The Blessing of the Road-born Child (soprano and A clarinet)
On Thursday 1 December 1904 five refugee families made landfall next to the Tower of London. Displaced, they were escaping from harsh new laws that the German government was enacting against travellers (a process that soon saw all gypsies fingerprinted and eventually led to
Hitler's death camps). Some in Britain were welcoming, but most were not. Although the border was open, at Westminster the politicians were arguing over a new Aliens Act which would for the first time limit immigration. No one knew who these uninvited visitors were and, since there was fierce fighting in the Balkans, the sensationalist press were quick to label them 'Macedonians'.
Local authorities wanted nothing to do with them and around London and East Anglia great crowds came out to gawp at the gypsies as they were forced to move on by the police from one county to another. When they crossed the county line at Royston the entrepreneurial Robert H. Clark was there with his camera and the postcards he produced 'had a very large sale' (Royston Crow). At Epping the gypsies were stoned and one child suffered a bad head wound. At St Albans a crowd of around 800 gathered and it was only the presence of large numbers of police 'that saved them from being roughly treated' (Official Police Report).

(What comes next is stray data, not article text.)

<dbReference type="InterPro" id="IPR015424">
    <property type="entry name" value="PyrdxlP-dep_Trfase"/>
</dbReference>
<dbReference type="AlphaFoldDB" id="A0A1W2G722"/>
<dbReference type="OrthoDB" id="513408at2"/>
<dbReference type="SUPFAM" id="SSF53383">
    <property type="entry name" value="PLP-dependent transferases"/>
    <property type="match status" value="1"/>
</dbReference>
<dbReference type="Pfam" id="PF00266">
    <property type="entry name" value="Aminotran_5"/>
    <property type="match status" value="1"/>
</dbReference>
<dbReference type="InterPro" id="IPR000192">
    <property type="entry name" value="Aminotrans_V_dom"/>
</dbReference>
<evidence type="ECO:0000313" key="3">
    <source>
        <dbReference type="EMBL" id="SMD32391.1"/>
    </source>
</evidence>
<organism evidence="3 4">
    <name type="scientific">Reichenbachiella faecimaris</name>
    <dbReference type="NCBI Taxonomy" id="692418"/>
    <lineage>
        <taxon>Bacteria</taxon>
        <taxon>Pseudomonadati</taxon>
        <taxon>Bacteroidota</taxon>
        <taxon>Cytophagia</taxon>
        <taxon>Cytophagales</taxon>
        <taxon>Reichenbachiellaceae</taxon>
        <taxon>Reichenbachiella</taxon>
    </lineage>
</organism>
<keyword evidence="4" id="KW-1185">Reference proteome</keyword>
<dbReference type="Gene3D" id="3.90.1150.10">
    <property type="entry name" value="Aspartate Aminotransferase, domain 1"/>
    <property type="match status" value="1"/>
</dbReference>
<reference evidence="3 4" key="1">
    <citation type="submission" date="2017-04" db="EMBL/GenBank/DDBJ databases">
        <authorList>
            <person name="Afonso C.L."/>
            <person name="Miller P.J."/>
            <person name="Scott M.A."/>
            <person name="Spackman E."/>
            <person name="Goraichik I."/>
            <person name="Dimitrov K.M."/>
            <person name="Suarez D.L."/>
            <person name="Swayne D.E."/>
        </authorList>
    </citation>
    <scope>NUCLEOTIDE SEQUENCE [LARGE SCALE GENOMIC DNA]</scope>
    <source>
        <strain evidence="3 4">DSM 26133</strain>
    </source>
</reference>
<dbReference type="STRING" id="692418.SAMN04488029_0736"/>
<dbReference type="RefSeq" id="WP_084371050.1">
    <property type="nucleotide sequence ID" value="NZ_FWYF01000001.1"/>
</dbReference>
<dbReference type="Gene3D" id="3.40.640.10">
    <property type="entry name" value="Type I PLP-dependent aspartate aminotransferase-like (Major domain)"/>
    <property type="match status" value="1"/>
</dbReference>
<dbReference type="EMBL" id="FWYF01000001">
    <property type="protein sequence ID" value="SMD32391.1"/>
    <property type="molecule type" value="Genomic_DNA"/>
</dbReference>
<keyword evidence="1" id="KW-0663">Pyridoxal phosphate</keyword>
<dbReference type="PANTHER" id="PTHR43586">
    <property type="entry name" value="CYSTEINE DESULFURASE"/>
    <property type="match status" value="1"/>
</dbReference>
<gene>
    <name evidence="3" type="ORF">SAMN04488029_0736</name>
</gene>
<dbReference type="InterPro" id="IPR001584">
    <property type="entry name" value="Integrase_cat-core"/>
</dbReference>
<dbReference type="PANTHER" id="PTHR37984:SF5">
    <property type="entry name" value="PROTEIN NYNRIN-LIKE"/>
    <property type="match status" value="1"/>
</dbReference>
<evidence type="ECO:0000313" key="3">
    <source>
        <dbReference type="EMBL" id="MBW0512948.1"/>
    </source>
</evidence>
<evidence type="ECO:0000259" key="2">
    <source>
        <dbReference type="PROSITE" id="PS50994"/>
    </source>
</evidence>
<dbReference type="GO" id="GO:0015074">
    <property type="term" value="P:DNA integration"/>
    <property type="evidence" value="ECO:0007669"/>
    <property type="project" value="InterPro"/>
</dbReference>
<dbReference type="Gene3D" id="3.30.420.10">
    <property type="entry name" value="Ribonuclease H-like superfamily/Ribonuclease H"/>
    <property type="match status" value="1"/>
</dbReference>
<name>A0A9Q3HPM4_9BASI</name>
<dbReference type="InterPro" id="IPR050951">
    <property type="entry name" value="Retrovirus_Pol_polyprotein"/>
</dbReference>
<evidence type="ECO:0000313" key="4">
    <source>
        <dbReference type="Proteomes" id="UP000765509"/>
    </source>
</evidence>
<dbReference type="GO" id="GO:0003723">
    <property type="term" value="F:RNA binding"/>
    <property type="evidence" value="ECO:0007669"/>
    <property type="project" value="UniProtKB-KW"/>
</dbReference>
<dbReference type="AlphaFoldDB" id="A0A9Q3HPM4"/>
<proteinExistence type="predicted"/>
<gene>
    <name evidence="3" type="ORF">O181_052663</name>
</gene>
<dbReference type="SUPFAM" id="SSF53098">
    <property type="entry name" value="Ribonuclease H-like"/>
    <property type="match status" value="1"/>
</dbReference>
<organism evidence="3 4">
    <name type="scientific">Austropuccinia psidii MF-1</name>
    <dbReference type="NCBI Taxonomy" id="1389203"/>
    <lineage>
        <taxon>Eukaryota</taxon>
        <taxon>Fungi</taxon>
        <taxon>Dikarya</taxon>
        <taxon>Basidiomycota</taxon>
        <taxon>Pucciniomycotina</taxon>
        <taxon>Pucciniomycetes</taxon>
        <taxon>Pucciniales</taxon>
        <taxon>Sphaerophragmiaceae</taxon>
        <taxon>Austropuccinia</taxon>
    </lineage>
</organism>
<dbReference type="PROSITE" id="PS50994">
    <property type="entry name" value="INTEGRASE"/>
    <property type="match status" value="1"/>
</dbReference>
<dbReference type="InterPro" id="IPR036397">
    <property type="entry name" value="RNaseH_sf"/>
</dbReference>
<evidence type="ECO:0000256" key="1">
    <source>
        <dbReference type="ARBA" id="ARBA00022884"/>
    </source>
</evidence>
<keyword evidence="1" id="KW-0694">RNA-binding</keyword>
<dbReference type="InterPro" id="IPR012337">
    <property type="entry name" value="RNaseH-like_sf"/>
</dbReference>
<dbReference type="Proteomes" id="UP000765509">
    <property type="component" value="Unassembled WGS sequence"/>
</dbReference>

In the snow of that spring, one of the women gave birth. The apparently healthy baby girl quickly developed such bad catarrh that she could not feed. Despite Anna Holtzmann's desperate efforts, her daughter slowly starved to death. On 13 March 1905, eight-day-old Maria was buried at Great Brickhill. The Luton Times and Advertiser commenting, 'Such folk would not be allowed to land in the United States, but until the long-delayed Aliens Bill is passed, other places will have the experience of Great Brickhill.'
Britain was turning inward. The Aliens Act - the first legal curb on the freedom of displaced people seeking refuge - became law on 11 August that year. Its effect is still felt today.